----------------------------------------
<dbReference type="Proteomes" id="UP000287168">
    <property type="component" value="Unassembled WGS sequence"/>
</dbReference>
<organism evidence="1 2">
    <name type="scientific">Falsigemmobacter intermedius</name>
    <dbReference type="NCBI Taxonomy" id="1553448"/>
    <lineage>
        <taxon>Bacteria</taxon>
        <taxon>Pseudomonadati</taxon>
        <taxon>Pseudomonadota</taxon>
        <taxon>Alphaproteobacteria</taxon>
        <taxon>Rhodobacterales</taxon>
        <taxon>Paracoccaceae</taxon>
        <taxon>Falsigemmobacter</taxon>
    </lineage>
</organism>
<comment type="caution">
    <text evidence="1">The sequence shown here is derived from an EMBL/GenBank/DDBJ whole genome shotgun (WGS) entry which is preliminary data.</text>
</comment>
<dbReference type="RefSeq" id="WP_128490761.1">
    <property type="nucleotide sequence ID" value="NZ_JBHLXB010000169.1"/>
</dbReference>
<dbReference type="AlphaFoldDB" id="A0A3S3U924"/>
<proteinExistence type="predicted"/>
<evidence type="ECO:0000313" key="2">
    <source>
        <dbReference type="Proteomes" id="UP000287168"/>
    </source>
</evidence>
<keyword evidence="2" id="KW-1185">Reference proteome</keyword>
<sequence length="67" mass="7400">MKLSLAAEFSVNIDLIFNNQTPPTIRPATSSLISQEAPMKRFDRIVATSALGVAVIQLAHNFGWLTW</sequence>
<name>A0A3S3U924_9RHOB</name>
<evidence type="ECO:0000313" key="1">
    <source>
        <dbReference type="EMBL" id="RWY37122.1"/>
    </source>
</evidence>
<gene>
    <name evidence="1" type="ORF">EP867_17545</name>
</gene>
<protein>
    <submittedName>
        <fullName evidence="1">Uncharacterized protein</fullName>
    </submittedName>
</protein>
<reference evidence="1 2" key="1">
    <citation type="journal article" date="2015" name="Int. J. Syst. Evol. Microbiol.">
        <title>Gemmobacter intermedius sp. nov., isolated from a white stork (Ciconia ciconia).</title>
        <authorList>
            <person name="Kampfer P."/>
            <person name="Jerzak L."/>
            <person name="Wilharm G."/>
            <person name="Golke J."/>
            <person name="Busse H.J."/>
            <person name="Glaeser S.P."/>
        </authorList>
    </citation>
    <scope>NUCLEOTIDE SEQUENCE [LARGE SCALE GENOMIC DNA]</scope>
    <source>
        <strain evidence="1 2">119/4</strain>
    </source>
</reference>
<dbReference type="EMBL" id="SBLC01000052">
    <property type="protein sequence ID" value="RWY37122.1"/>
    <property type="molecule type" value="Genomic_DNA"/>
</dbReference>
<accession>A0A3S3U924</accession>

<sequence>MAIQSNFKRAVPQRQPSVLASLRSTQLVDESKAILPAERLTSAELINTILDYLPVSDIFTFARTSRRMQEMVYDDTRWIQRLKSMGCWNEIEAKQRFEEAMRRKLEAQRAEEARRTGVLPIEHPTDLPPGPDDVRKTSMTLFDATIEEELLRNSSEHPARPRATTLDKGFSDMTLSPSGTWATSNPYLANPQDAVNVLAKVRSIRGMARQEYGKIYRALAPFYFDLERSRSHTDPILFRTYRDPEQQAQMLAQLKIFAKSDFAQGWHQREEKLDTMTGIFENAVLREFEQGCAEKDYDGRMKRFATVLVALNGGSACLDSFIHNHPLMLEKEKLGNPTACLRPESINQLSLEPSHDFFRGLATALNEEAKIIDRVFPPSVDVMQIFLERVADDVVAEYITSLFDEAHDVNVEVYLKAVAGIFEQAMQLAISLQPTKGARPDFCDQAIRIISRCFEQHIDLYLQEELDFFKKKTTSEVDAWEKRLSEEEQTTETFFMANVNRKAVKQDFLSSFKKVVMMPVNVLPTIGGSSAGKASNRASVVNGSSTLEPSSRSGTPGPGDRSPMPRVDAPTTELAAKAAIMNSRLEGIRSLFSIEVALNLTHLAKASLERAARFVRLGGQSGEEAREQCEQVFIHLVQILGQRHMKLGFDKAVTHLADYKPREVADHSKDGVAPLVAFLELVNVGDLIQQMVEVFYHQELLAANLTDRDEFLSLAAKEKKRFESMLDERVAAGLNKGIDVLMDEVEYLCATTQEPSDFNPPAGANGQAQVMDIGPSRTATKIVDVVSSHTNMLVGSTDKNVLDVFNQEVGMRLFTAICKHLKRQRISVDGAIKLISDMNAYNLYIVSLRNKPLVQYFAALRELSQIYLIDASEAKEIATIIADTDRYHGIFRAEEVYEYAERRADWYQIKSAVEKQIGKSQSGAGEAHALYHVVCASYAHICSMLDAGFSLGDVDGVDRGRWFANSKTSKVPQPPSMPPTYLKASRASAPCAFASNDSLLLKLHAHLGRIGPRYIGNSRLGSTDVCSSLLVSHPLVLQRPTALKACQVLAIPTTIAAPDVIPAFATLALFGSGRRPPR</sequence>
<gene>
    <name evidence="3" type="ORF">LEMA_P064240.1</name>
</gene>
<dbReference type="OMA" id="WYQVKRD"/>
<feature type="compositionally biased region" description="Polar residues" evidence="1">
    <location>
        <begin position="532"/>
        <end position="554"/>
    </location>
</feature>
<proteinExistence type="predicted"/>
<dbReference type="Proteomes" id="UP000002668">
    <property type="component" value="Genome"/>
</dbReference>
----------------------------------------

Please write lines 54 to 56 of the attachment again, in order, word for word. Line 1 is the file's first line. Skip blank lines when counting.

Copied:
            <person name="Busse H.J."/>
            <person name="Glaeser S.P."/>
        </authorList>